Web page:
While the reviews appear to be overwhelmingly positive, some critics did express reservations that "Come From Away" grapples only glancingly with the horror of the 9/11 attacks.

"(E)veryone, of course, is shocked by what's happening on the news," writes Newsday's Linda Winer of the characters in the show. "Over five days, however, they get distracted into what feels just a bit too much like hootenanny camp.

"When they finally fly home, they sing that 'something's missing.' Most people in New York that day can tell them what's missing from their show. The real thing."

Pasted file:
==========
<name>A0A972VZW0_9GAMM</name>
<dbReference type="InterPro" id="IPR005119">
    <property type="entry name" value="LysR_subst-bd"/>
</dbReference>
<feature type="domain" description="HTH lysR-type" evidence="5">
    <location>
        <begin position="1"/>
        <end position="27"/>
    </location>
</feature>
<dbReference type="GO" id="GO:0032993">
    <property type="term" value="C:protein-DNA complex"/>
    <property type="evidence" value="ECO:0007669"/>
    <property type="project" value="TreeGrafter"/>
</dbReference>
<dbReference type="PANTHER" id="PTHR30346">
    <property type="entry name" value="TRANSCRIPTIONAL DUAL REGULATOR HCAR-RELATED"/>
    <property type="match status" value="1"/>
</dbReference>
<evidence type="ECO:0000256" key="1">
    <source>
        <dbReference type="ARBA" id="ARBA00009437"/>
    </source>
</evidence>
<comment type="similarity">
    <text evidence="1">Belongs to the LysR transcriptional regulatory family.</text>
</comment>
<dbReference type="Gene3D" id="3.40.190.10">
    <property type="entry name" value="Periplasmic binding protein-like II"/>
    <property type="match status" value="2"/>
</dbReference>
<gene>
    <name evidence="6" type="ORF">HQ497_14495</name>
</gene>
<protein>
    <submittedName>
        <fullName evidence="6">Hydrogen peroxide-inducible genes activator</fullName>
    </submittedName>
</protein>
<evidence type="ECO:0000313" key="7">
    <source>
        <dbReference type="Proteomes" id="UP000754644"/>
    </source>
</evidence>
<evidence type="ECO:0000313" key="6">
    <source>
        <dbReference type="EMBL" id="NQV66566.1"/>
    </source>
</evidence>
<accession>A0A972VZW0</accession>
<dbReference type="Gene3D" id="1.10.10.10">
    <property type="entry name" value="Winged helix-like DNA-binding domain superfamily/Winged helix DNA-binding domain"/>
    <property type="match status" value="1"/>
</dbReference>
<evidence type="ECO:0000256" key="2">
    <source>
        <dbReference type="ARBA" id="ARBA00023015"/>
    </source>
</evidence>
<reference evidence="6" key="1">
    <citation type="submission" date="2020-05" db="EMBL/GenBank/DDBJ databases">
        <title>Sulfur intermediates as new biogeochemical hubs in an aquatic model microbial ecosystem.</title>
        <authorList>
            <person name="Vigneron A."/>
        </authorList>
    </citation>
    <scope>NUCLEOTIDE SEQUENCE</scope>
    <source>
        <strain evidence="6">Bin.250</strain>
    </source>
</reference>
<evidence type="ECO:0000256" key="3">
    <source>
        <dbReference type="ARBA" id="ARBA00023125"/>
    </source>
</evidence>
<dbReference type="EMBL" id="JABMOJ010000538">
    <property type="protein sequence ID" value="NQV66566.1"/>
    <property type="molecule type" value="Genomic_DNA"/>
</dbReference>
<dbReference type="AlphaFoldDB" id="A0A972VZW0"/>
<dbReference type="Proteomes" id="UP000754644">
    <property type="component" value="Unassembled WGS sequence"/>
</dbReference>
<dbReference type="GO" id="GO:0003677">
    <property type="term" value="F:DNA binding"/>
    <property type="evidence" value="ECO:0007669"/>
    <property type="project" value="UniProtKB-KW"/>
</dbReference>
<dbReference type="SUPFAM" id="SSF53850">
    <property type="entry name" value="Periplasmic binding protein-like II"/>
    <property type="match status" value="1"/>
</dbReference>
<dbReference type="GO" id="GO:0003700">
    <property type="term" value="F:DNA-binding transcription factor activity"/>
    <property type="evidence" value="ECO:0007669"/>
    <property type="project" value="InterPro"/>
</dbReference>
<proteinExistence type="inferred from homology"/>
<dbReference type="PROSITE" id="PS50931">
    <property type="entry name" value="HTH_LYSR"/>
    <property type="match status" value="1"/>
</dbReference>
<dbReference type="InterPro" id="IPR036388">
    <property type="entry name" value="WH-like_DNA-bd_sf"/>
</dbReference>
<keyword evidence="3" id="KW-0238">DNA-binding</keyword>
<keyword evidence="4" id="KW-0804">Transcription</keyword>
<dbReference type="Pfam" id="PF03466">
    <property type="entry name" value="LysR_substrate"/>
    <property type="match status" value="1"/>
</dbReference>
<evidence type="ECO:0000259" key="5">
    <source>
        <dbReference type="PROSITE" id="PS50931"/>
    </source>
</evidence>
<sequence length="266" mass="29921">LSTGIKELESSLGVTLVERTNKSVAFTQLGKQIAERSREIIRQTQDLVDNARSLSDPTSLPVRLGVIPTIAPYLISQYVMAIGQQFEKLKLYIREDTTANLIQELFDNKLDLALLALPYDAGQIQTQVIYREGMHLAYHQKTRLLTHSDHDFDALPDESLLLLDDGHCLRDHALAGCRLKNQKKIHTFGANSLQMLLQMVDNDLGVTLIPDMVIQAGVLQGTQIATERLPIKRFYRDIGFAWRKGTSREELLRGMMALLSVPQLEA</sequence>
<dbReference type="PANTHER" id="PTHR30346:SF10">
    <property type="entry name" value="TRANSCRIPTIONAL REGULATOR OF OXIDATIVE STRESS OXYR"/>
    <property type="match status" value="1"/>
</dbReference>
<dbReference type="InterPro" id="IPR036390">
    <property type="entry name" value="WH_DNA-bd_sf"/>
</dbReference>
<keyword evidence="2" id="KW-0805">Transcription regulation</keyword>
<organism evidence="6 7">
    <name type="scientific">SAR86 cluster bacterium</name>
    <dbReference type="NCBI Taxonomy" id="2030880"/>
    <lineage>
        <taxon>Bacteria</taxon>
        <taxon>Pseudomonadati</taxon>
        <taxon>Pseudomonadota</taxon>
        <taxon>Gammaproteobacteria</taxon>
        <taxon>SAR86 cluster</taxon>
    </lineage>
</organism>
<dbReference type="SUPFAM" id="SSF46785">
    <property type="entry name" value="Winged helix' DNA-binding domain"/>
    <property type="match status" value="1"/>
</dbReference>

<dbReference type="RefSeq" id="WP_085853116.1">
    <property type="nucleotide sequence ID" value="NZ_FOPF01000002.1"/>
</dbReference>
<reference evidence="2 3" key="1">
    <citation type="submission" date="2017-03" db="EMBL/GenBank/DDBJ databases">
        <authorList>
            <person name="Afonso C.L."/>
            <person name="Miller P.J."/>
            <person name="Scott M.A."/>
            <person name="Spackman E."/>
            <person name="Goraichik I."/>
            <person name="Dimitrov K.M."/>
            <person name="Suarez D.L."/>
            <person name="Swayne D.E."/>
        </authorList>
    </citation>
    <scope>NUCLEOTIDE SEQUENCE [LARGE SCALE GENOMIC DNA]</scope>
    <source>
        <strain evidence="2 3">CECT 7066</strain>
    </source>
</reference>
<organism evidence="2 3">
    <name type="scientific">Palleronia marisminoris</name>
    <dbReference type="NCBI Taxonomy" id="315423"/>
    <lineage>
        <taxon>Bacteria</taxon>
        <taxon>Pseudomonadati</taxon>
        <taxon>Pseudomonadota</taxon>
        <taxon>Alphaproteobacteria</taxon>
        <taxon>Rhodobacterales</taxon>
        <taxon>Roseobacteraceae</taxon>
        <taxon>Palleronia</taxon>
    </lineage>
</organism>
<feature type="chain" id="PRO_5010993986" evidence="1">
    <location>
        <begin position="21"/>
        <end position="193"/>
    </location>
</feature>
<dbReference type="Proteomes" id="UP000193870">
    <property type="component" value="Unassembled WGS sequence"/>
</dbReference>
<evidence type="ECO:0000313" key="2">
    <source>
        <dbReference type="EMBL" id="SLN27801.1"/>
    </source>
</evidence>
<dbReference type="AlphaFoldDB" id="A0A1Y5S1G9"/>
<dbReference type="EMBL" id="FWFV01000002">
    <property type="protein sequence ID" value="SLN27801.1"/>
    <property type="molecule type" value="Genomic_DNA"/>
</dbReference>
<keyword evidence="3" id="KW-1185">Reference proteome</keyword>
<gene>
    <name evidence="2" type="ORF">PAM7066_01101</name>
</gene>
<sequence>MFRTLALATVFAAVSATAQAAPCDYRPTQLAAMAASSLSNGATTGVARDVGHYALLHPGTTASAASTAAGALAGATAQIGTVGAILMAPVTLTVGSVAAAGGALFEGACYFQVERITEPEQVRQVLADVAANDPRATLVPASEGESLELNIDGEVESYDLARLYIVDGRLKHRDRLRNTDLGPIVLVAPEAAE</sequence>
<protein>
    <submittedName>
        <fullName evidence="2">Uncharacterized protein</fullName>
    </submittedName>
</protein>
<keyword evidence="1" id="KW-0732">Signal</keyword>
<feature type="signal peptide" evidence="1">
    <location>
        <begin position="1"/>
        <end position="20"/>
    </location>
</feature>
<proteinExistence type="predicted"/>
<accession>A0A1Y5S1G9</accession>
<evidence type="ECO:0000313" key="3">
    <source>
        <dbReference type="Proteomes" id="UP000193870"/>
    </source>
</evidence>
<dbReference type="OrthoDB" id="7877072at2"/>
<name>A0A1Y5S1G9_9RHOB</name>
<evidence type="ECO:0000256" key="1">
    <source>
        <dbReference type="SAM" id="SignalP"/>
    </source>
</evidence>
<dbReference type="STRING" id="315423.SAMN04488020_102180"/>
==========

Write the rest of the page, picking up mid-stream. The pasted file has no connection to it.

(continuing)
The Chicago Tribune's Chris Jones writes, in a similar vein:

"It's a fair bet that many in the audience for this show will have been more impacted personally by the losses of Sept. 11 -- this show never explores that truth, nor sufficiently connects its stories to these bigger themes, even though there is one severely underdeveloped character (played by Q. Smith) with a New York relative in harm's way."

The show "would rather put the kettle on, and venerate the day when all of Gander showed the world what hospitality means.

"And, you know, we all need a good cup of tea when the world goes haywire, and we're adrift from those we love."

For more "Come From Away" reviews, check out Playbill's roundup.

 

Twitter: @jimhebert

jim.hebert@sduniontribune.com_ (c)2017 The San Diego Union-Tribune Visit The San Diego Union-Tribune at www.sandiegouniontribune.com Distributed by Tribune Content Agency, LLC.

9/11-Tom Brokaw - Gander Newfoundland Canada